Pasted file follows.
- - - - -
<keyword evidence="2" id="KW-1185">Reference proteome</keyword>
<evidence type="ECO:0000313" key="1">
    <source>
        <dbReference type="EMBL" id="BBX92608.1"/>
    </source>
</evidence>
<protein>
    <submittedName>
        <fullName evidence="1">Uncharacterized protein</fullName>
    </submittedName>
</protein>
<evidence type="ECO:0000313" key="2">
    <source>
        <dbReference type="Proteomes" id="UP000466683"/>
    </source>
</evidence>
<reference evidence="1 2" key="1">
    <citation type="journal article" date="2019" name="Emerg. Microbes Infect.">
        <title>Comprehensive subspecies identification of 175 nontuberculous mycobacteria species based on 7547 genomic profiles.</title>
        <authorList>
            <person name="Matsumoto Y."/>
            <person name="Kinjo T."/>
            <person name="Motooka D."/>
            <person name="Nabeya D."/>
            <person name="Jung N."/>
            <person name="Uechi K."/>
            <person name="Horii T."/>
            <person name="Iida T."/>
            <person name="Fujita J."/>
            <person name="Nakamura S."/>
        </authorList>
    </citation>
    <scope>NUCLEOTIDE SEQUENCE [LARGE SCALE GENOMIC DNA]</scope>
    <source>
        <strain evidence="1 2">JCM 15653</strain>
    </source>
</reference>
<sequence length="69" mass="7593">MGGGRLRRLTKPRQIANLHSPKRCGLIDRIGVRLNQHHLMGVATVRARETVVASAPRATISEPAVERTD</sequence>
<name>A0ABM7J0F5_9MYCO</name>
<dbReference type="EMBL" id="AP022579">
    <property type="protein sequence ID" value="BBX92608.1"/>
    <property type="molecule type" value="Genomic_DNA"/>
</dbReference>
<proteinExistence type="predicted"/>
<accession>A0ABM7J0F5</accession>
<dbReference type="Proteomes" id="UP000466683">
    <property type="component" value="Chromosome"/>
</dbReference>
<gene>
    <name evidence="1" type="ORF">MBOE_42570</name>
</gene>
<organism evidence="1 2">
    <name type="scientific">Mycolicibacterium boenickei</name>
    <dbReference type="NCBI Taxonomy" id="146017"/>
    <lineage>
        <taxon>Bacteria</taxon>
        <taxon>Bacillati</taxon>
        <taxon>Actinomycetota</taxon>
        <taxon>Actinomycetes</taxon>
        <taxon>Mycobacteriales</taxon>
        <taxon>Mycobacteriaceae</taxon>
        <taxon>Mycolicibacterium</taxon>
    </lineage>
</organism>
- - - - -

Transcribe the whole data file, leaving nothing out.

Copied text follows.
<keyword evidence="2" id="KW-1185">Reference proteome</keyword>
<evidence type="ECO:0000313" key="1">
    <source>
        <dbReference type="EMBL" id="BBX92608.1"/>
    </source>
</evidence>
<protein>
    <submittedName>
        <fullName evidence="1">Uncharacterized protein</fullName>
    </submittedName>
</protein>
<evidence type="ECO:0000313" key="2">
    <source>
        <dbReference type="Proteomes" id="UP000466683"/>
    </source>
</evidence>
<reference evidence="1 2" key="1">
    <citation type="journal article" date="2019" name="Emerg. Microbes Infect.">
        <title>Comprehensive subspecies identification of 175 nontuberculous mycobacteria species based on 7547 genomic profiles.</title>
        <authorList>
            <person name="Matsumoto Y."/>
            <person name="Kinjo T."/>
            <person name="Motooka D."/>
            <person name="Nabeya D."/>
            <person name="Jung N."/>
            <person name="Uechi K."/>
            <person name="Horii T."/>
            <person name="Iida T."/>
            <person name="Fujita J."/>
            <person name="Nakamura S."/>
        </authorList>
    </citation>
    <scope>NUCLEOTIDE SEQUENCE [LARGE SCALE GENOMIC DNA]</scope>
    <source>
        <strain evidence="1 2">JCM 15653</strain>
    </source>
</reference>
<sequence length="69" mass="7593">MGGGRLRRLTKPRQIANLHSPKRCGLIDRIGVRLNQHHLMGVATVRARETVVASAPRATISEPAVERTD</sequence>
<name>A0ABM7J0F5_9MYCO</name>
<dbReference type="EMBL" id="AP022579">
    <property type="protein sequence ID" value="BBX92608.1"/>
    <property type="molecule type" value="Genomic_DNA"/>
</dbReference>
<proteinExistence type="predicted"/>
<accession>A0ABM7J0F5</accession>
<dbReference type="Proteomes" id="UP000466683">
    <property type="component" value="Chromosome"/>
</dbReference>
<gene>
    <name evidence="1" type="ORF">MBOE_42570</name>
</gene>
<organism evidence="1 2">
    <name type="scientific">Mycolicibacterium boenickei</name>
    <dbReference type="NCBI Taxonomy" id="146017"/>
    <lineage>
        <taxon>Bacteria</taxon>
        <taxon>Bacillati</taxon>
        <taxon>Actinomycetota</taxon>
        <taxon>Actinomycetes</taxon>
        <taxon>Mycobacteriales</taxon>
        <taxon>Mycobacteriaceae</taxon>
        <taxon>Mycolicibacterium</taxon>
    </lineage>
</organism>